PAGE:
Mensa is super-famous around the world, and we’ve all heard the little anecdotes about which celebrities belong to it, and what the meetings consist of. Nearly everyone seems to know the name ‘Mensa’, but do we really know how it works?
Here are 5 things you probably didn’t know about Mensa and its famous tests.
#5: There is No Real ‘Mensa Test’, Per Se.
Although many people think Mensa administers its own, special tests, they actually rely on nothing more than the standard IQ tests, which can be taken at any number of places around the world (and online, too). In fact, this was one of the founding tenants of Mensa — it admits membership specifically based on a standardized test.
#4: It Really Depends on How You Do on a Particular Test.
Thanks to the fact that there are multiple ‘standardized’ IQ tests out there, Mensa has come up with a magical little scale to judge them by, and it varies for each test. So hey, quit sweating there, bud — just ’cause you did awfully on that one IQ test the mean old man gave you, doesn’t mean you’re out of Mensa, like, forever.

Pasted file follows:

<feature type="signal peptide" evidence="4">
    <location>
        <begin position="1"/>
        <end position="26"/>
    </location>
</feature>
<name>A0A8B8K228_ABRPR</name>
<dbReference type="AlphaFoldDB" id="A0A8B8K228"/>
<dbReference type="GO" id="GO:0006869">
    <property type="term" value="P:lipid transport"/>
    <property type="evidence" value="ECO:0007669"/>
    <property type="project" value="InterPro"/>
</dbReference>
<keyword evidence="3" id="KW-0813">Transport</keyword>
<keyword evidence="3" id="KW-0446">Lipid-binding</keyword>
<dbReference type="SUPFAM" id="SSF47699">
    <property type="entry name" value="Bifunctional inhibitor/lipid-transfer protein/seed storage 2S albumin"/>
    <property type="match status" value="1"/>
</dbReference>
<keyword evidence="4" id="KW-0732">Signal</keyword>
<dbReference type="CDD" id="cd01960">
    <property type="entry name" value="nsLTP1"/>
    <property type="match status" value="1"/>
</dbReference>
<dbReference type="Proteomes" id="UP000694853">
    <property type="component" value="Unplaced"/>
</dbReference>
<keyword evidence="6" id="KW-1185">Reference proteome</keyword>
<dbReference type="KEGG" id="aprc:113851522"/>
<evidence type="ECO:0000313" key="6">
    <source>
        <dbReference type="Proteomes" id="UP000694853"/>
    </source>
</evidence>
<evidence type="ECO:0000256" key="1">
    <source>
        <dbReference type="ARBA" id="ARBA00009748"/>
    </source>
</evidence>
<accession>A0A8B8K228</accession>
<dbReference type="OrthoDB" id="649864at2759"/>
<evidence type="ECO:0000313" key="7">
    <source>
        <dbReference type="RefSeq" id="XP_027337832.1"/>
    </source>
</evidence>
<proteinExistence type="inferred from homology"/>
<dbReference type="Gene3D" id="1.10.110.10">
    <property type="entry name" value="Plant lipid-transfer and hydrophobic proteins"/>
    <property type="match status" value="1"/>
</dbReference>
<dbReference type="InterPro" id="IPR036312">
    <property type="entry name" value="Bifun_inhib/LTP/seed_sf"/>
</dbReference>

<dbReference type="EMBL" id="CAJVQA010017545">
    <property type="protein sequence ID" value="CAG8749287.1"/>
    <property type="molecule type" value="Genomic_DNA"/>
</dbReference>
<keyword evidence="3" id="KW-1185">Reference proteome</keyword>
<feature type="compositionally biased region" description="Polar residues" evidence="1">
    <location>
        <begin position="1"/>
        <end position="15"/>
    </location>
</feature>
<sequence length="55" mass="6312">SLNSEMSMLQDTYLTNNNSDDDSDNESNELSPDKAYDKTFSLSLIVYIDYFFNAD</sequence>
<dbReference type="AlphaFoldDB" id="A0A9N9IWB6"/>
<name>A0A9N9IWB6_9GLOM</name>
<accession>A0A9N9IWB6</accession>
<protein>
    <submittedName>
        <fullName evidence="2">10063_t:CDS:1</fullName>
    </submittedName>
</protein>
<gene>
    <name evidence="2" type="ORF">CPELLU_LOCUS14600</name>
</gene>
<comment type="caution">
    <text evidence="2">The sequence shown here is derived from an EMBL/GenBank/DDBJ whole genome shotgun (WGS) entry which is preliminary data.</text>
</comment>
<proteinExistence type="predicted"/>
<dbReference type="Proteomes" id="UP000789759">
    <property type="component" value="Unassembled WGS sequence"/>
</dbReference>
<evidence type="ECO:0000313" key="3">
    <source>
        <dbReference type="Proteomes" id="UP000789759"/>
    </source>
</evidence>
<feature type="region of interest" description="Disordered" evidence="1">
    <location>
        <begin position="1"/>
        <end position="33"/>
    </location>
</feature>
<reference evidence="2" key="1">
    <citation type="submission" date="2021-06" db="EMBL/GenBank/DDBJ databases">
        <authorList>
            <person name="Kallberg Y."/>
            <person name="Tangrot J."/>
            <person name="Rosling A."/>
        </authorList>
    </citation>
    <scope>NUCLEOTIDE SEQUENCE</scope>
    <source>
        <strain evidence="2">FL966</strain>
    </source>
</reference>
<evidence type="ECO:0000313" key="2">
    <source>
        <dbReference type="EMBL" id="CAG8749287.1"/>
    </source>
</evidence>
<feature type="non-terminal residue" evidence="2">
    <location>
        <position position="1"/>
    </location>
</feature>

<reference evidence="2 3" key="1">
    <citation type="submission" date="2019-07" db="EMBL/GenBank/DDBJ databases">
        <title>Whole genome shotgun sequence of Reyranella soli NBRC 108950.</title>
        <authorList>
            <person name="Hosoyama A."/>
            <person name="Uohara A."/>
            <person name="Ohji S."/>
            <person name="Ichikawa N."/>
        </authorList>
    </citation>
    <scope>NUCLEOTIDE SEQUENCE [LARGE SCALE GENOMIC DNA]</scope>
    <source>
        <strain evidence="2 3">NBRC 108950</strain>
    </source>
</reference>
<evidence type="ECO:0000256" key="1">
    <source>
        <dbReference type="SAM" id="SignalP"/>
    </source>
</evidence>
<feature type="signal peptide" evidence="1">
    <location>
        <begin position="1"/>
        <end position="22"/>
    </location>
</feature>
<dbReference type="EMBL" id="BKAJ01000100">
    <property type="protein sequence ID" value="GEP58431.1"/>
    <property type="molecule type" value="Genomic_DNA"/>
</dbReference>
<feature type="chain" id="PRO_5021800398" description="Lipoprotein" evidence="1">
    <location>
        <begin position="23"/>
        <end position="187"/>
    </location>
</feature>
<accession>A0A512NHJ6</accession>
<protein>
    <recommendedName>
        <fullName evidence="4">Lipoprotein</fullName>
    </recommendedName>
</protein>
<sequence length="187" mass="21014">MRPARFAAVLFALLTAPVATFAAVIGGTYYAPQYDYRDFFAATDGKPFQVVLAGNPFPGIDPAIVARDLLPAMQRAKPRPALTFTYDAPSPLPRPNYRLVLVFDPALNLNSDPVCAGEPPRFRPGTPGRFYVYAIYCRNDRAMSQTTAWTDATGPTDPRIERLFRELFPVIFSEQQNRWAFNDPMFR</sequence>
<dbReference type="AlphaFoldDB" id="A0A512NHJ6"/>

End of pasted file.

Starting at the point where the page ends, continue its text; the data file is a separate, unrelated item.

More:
#3: Mensa — We Swear, No Politics Here.
It might be fun to debate the virtues of invisible-hand free market capitalism with someone else whose IQ is 160 and who can argue circles around your feeble brain while he sleeps, but Mensa’s founder wisely forecasted the distinct lack of fun most people would read in this kind of proposition. As such, Mensa was founded and remains a specifically apolitical organization for smart folk.
#2: It Hasn’t Really Lived Up to Its Founding Intentions.
One of the problems about being apolitical is that you can’t really go about ‘saving the world’ or ‘solving the world’s problems’ without stepping on a few toes — usually political ones, too. So even though the founder of Mensa was actually disappointed that all of its members tend to “sit around doing puzzles”, there’s not really much else they can do without venturing outside of its limits.
#1: There are Little Babies Smarter than You.
If Mensa’s admission requirements are to be trusted, it looks like they have a couple of members who are exactly the age of two. Now don’t ask us how a small child (a baby, almost) might be able to score high enough on an IQ test to get into Mensa, when we’ve struggled our whole life just to get a letter in the mailbox, but it happened. How about if the parents have low IQs? Do their kids laugh at them secretly?